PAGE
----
Iranian aid ship turned back in two attempts to break Gaza blockade


14 Jan. An Iranian “Shahed” was turned back by an Israel Navy Saar 4.5 ship Tuesday, Jan 13, and again Wednesday, attempting to breach the 40-km blockade Israel imposed on Gaza on Dec. 27. After the first try, the boat tried to unload its cargo of food, medicines and clothing at Port Said and was prevented by the Egyptian authorities. After being intercepted by the Israeli Navy again Wednesday, the Iranian vessel turned south to the Sinai port of El Arish. Two Egyptian boats prevented it docking.


Mubarak sends son-and-heir Gemal to assess Philadelphi situation


14 Jan. Egyptian president Hosni Mubarak sent his son Gemal (Jimmy) to see for himself the true situation on the strategic Philadelphi Corridor running along the Gazan-Sinai border, debkafile's intelligence sources reveal.

Our military sources explain the lack of progress in the Egyptian-Hamas ceasefire talks in the last 48 hours by the easing of military pressure on Hamas. Israeli forces have confined operations to aerial bombardment and the occasional exchange of fire on the ground. They are essentially holding back and waiting for cabinet orders to go for the decisive push into the densely-populated areas of Gaza City and the Philadelphi Corridor.


Israel intelligence: Hizballah is synchronizing rocket offensive with Hamas


15 Jan. After the northern Israeli city of Kiryat Shemona sustained a rocket salvo Wednesday, Jan. 14, the Israeli Air Force stepped up its reconnaissance flights over South Lebanon in search of rocket launchers. Like the Palestinian Hamas, Lebanese Hizballah chiefs appear to believe that Israel's policy-makers will refrain from a resounding military assault to smash Hamas' military strength in Gaza. Therefore, Hamas is believed by Israel's Northern Command to be preparing more rocket attacks in sync with its terrorist allies in Gaza. And indeed, the Kiryat Shemona attack turned out to be the overture for a long-range missile-rocket cascade from Gaza against a wide range of Israeli population centers. Both believe a two-front rocket offensive will enhance Hamas' bargaining position in the ceasefire negotiations.


Emerging Gaza ceasefire allows Hamas to restock rockets and fire them


15 Jan. The Egyptian-Hamas ceasefire accord presented to Israel as no better than a repeat formula of last year's failed informal truce, which led to the outbreak of the current Gaza fighting. One senior officer told us: “For this we didn't have to go to war.”

The understandings Egypt is fashioning will tie Israel's military hands and let Hamas claim it is ahead after Israel refrained from either toppling its Gaza government or extinguishing its missile capabilities. Though vanquished on the battlefield, the Hamas terrorists are winning the diplomatic war.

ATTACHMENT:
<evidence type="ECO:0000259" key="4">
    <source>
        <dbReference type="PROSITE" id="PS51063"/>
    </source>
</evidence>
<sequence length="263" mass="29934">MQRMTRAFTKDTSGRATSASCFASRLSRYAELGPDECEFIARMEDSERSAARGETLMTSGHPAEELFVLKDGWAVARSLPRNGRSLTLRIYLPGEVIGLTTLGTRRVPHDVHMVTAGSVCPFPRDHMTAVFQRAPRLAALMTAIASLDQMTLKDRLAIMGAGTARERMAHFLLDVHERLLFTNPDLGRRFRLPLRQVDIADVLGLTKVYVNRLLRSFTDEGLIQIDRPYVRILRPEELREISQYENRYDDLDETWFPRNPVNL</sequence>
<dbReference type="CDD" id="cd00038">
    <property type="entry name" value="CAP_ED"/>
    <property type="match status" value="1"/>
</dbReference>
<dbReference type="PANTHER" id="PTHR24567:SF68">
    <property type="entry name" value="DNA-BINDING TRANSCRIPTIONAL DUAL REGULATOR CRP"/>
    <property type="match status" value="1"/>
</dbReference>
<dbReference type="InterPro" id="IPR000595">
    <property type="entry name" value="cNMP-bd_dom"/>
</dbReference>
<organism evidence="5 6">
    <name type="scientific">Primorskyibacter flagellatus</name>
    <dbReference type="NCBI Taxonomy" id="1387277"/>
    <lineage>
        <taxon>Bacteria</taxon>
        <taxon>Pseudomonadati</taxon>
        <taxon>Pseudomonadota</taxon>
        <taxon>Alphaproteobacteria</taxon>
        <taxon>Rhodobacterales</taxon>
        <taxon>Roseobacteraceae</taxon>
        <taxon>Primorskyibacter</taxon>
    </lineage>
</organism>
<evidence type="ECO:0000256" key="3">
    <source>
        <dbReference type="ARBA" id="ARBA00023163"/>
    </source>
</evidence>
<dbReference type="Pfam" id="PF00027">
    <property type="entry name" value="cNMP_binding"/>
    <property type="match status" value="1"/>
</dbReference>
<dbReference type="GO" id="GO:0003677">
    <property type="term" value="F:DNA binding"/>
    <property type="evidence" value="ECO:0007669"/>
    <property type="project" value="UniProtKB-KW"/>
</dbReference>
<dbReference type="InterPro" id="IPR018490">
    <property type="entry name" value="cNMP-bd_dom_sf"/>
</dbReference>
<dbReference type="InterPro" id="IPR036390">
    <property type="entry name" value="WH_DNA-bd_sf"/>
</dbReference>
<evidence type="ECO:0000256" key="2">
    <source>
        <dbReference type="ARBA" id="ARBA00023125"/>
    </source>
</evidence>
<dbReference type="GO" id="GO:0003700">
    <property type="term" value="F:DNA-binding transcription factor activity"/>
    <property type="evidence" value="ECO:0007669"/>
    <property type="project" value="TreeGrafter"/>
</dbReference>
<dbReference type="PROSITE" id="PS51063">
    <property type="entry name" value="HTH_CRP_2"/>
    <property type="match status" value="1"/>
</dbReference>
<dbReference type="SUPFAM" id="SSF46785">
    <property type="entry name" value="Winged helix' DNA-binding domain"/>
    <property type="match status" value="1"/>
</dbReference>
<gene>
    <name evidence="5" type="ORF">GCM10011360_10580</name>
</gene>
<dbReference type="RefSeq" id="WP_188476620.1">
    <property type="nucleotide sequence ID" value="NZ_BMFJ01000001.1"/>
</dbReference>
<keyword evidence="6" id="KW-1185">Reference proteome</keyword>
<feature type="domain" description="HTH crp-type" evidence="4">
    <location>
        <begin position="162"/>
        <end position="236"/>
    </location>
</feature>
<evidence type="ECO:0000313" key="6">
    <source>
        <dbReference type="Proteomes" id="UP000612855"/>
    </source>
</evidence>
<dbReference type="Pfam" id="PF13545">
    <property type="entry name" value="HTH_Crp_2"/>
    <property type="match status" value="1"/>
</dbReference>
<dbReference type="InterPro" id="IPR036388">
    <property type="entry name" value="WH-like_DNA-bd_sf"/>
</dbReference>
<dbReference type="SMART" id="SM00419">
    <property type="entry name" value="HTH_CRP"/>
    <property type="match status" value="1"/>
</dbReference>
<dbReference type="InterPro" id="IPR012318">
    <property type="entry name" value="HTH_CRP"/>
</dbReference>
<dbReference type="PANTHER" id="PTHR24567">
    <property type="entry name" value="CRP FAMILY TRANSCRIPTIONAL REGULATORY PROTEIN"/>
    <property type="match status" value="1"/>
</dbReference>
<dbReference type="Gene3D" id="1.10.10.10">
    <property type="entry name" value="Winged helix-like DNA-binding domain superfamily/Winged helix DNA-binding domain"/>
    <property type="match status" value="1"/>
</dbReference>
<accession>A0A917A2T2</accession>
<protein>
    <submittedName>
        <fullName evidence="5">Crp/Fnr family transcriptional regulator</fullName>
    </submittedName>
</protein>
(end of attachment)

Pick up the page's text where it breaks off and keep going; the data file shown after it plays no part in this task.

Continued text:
Thursday, Jan. 15, two Israeli envoys headed out – the foreign ministry's director general Aharon Ambramovich to Washington and the defense ministry's political adviser Amos Gilead to Cairo – to hear about the proposed American and Egyptian ceasefire mechanisms for controlling weapons smuggling through Sinai and the Philadelphi Corridor. debkafile's military sources note that even if the two mechanisms are agreed, they will take a year or more to put in place, during which time Hamas will be free to restock its arsenals and resume firing rockets.


Israel air strike kills top Hamas leader, interior minister Siad Sayam


15 Jan. Hamas interior minister Siad Sayam died in an Israeli aerial bombardment over Gaza, Thursday, January 15, as the third week of Israel's offensive ended. Killed with him were his brother, Salah Abu Sarah, head of the organization's security service and Mahmoud Watfa, commander of Hamas military wing. In Damascus, Hamas leader Khaled Meshaal declared there would be no concessions for a ceasefire.

The Shin Bet security service discovered the top Hamas leaders' whereabouts in Gaza with exceptional speed two weeks after Sayam's brother rented the hideout when the war was already underway. Its precise targeting indicates Israeli intelligence has penetrated the top Hamas echelon.

debkafile's sources report that Israel is racing against time to prevail over Hamas before an enforced ceasefire cuts the campaign short before its goals are achieved.

Thursday, Beersheba came under heavy rocket attack, which injured six people, as Hamas stepped up its attacks. Israeli artillery struck UNWRA's Gaza City HQ, starting a fire. Israel forces continued to chew aroujnd the edges of Gaza City – purging the already occupied outskirts of Shatti, Zeitun, Tofah, Tel El Hawa and Saltin without pushing into the densely-packed town alleys.